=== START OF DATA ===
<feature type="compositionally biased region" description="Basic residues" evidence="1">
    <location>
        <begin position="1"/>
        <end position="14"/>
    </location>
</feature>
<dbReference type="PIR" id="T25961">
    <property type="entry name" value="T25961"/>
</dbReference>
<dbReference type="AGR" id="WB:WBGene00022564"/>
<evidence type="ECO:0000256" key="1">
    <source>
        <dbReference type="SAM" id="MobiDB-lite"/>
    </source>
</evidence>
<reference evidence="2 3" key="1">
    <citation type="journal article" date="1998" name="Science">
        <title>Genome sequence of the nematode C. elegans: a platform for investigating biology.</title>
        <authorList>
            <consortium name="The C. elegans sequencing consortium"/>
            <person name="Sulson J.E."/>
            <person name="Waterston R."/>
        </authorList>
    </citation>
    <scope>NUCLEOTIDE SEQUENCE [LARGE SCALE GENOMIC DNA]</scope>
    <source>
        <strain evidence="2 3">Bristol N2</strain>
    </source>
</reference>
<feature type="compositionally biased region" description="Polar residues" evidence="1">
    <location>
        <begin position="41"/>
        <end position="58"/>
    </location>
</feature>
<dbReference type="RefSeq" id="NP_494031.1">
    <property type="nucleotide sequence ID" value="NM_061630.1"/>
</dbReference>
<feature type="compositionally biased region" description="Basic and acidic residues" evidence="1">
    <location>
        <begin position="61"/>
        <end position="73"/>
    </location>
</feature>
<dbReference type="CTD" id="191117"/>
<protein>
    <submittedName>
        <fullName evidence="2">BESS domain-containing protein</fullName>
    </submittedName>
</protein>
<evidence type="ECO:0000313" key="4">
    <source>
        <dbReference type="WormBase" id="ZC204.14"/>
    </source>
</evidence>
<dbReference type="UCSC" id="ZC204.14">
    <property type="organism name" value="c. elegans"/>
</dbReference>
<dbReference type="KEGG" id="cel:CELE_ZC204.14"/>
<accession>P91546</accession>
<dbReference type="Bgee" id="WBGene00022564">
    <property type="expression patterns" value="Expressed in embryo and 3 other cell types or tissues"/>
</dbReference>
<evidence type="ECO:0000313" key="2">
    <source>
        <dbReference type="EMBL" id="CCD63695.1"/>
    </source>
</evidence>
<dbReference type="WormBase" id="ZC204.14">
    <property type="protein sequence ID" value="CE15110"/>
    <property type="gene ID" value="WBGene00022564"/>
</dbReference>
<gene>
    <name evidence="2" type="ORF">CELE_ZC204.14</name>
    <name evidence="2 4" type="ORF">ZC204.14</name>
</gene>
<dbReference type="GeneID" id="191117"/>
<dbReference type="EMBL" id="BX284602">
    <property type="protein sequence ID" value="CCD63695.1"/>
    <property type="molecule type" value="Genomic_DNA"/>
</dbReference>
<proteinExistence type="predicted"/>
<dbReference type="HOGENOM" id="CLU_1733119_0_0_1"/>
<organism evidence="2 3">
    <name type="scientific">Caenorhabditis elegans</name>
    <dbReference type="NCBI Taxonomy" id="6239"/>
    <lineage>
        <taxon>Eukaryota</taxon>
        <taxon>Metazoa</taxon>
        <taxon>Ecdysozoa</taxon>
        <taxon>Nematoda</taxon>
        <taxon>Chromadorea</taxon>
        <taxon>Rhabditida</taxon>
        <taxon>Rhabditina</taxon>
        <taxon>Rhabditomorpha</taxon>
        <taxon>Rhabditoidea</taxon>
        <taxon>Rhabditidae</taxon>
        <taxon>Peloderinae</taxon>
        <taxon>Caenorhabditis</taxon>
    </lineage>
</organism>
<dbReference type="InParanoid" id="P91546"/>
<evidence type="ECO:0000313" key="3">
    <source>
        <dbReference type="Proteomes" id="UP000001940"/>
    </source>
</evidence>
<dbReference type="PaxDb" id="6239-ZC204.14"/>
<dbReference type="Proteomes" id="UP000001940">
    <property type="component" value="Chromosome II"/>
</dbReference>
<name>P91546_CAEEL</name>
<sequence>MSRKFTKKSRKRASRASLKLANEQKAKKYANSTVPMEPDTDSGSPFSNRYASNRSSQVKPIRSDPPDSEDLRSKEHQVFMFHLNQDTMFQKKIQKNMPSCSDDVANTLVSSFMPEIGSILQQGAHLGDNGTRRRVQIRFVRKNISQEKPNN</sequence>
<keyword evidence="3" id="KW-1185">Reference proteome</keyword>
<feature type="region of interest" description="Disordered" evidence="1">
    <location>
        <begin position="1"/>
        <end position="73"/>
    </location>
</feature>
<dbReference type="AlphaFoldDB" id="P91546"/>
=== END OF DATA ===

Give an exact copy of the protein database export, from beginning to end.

<feature type="compositionally biased region" description="Basic residues" evidence="1">
    <location>
        <begin position="1"/>
        <end position="14"/>
    </location>
</feature>
<dbReference type="PIR" id="T25961">
    <property type="entry name" value="T25961"/>
</dbReference>
<dbReference type="AGR" id="WB:WBGene00022564"/>
<evidence type="ECO:0000256" key="1">
    <source>
        <dbReference type="SAM" id="MobiDB-lite"/>
    </source>
</evidence>
<reference evidence="2 3" key="1">
    <citation type="journal article" date="1998" name="Science">
        <title>Genome sequence of the nematode C. elegans: a platform for investigating biology.</title>
        <authorList>
            <consortium name="The C. elegans sequencing consortium"/>
            <person name="Sulson J.E."/>
            <person name="Waterston R."/>
        </authorList>
    </citation>
    <scope>NUCLEOTIDE SEQUENCE [LARGE SCALE GENOMIC DNA]</scope>
    <source>
        <strain evidence="2 3">Bristol N2</strain>
    </source>
</reference>
<feature type="compositionally biased region" description="Polar residues" evidence="1">
    <location>
        <begin position="41"/>
        <end position="58"/>
    </location>
</feature>
<dbReference type="RefSeq" id="NP_494031.1">
    <property type="nucleotide sequence ID" value="NM_061630.1"/>
</dbReference>
<feature type="compositionally biased region" description="Basic and acidic residues" evidence="1">
    <location>
        <begin position="61"/>
        <end position="73"/>
    </location>
</feature>
<dbReference type="CTD" id="191117"/>
<protein>
    <submittedName>
        <fullName evidence="2">BESS domain-containing protein</fullName>
    </submittedName>
</protein>
<evidence type="ECO:0000313" key="4">
    <source>
        <dbReference type="WormBase" id="ZC204.14"/>
    </source>
</evidence>
<dbReference type="UCSC" id="ZC204.14">
    <property type="organism name" value="c. elegans"/>
</dbReference>
<dbReference type="KEGG" id="cel:CELE_ZC204.14"/>
<accession>P91546</accession>
<dbReference type="Bgee" id="WBGene00022564">
    <property type="expression patterns" value="Expressed in embryo and 3 other cell types or tissues"/>
</dbReference>
<evidence type="ECO:0000313" key="2">
    <source>
        <dbReference type="EMBL" id="CCD63695.1"/>
    </source>
</evidence>
<dbReference type="WormBase" id="ZC204.14">
    <property type="protein sequence ID" value="CE15110"/>
    <property type="gene ID" value="WBGene00022564"/>
</dbReference>
<gene>
    <name evidence="2" type="ORF">CELE_ZC204.14</name>
    <name evidence="2 4" type="ORF">ZC204.14</name>
</gene>
<dbReference type="GeneID" id="191117"/>
<dbReference type="EMBL" id="BX284602">
    <property type="protein sequence ID" value="CCD63695.1"/>
    <property type="molecule type" value="Genomic_DNA"/>
</dbReference>
<proteinExistence type="predicted"/>
<dbReference type="HOGENOM" id="CLU_1733119_0_0_1"/>
<organism evidence="2 3">
    <name type="scientific">Caenorhabditis elegans</name>
    <dbReference type="NCBI Taxonomy" id="6239"/>
    <lineage>
        <taxon>Eukaryota</taxon>
        <taxon>Metazoa</taxon>
        <taxon>Ecdysozoa</taxon>
        <taxon>Nematoda</taxon>
        <taxon>Chromadorea</taxon>
        <taxon>Rhabditida</taxon>
        <taxon>Rhabditina</taxon>
        <taxon>Rhabditomorpha</taxon>
        <taxon>Rhabditoidea</taxon>
        <taxon>Rhabditidae</taxon>
        <taxon>Peloderinae</taxon>
        <taxon>Caenorhabditis</taxon>
    </lineage>
</organism>
<dbReference type="InParanoid" id="P91546"/>
<evidence type="ECO:0000313" key="3">
    <source>
        <dbReference type="Proteomes" id="UP000001940"/>
    </source>
</evidence>
<dbReference type="PaxDb" id="6239-ZC204.14"/>
<dbReference type="Proteomes" id="UP000001940">
    <property type="component" value="Chromosome II"/>
</dbReference>
<name>P91546_CAEEL</name>
<sequence>MSRKFTKKSRKRASRASLKLANEQKAKKYANSTVPMEPDTDSGSPFSNRYASNRSSQVKPIRSDPPDSEDLRSKEHQVFMFHLNQDTMFQKKIQKNMPSCSDDVANTLVSSFMPEIGSILQQGAHLGDNGTRRRVQIRFVRKNISQEKPNN</sequence>
<keyword evidence="3" id="KW-1185">Reference proteome</keyword>
<feature type="region of interest" description="Disordered" evidence="1">
    <location>
        <begin position="1"/>
        <end position="73"/>
    </location>
</feature>
<dbReference type="AlphaFoldDB" id="P91546"/>